Postural Health, by Myotherapist Matt Grosser

Tips for postural health

1.       Let’s get physical!

Something we hear all the time is that we should all be stretching more. It no longer seems to be an issue of education as most people are aware that regular stretching of the correct muscles can go a long way to correcting poor posture. There are key muscles that are commonly short and tight that our posture could benefit from that are especially prevalent in Western Society (typically desk bound workers). These muscles have a tendency to get tight due to the excessive sitting that our jobs often require us to do.

Pec stretch – This is a stretch to lengthen the pectoral muscles (chest muscles). It’s important that these are stretched properly on a regular basis to help allow the shoulders to remain in a neutral position. This will go a long way to ensuring correct movement and function through the thoracic and cervical spine (mid-upper spine) as well as the shoulder joint itself

Psoas stretch – Psoas (pronounced so-az), is our strongest hip flexor and therefore has the most control over our lower back and hip posture. If this one gets tight it can create a ‘duck bum’ posture, known as an anterior pelvic tilt. This leads to a dysfunctional lower back/pelvis posture and if often the cause of low back pain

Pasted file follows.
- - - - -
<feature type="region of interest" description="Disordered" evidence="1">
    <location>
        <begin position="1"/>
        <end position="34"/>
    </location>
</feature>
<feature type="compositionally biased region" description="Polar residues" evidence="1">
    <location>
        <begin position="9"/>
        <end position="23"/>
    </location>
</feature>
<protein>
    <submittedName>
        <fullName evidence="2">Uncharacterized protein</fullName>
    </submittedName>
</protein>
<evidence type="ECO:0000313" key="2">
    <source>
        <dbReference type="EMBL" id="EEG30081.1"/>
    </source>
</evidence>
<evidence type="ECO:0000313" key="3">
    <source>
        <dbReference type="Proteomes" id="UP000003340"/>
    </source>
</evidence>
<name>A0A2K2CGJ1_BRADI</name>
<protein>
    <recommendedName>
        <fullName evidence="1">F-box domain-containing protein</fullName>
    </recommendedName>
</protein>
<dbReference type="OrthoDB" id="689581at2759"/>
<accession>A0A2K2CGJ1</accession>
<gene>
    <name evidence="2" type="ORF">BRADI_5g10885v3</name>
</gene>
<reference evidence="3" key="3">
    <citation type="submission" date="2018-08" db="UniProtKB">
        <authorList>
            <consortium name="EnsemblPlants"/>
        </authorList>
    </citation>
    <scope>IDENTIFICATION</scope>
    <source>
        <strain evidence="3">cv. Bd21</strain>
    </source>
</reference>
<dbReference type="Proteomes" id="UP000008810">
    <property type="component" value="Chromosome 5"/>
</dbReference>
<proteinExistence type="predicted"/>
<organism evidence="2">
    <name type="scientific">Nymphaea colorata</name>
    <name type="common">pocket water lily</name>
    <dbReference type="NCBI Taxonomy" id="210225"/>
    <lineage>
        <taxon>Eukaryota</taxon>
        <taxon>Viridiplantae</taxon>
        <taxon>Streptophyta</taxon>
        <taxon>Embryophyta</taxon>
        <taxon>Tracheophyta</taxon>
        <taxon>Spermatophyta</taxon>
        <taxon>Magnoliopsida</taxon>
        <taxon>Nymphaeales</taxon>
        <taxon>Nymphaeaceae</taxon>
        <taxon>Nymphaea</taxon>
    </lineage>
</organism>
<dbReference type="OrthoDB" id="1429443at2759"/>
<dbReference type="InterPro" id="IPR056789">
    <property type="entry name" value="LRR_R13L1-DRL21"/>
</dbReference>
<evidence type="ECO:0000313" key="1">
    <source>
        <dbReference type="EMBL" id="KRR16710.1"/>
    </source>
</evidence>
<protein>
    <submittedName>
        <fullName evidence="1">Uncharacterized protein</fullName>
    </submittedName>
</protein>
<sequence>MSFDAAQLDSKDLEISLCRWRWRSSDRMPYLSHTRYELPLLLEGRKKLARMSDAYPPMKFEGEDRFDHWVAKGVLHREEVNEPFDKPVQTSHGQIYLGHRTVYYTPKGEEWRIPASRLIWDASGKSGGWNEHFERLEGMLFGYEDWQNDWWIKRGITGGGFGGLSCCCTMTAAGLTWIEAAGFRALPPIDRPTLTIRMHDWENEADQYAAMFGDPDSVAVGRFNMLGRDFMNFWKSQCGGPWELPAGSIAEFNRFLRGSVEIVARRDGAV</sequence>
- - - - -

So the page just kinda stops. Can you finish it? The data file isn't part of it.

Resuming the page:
2.       E.T. foam home

We’re often pulled into poor posture by muscles that are short and tight. This is why we regularly feel like we have to force good posture. Good posture shouldn’t have to be forced because it’s how the body best operates. To achieve good posture a foam roller or trigger point balls (tennis balls are adequate for beginners) can be very useful. I like to keep mine in the lounge room so I can watch t.v. while I roll my tired, aching muscles back to health.

Rolling the hip flexors – As you can see here using the foam roller isn’t necessarily the most elegant way to release short and tight tissue but it is a great way to be able to do some homework between sessions and kick-start your body back to great musculoskeletal health.

3.       Variety is the spice of life

Although not everyone has time to attend a Yoga or Pilates session daily we do all have time to change from our resting position at work. It doesn’t matter how busy you are at work you should always be able to make time to get up, do a quick lap around the office, stand up and sit down a few times, drink some water and be ready to refocus on the task at hand. If it helps, try making a list of what you will do in your break so as soon as you clock off you can run through your sequence of positions countering that of what you are primarily doing for the rest of the day.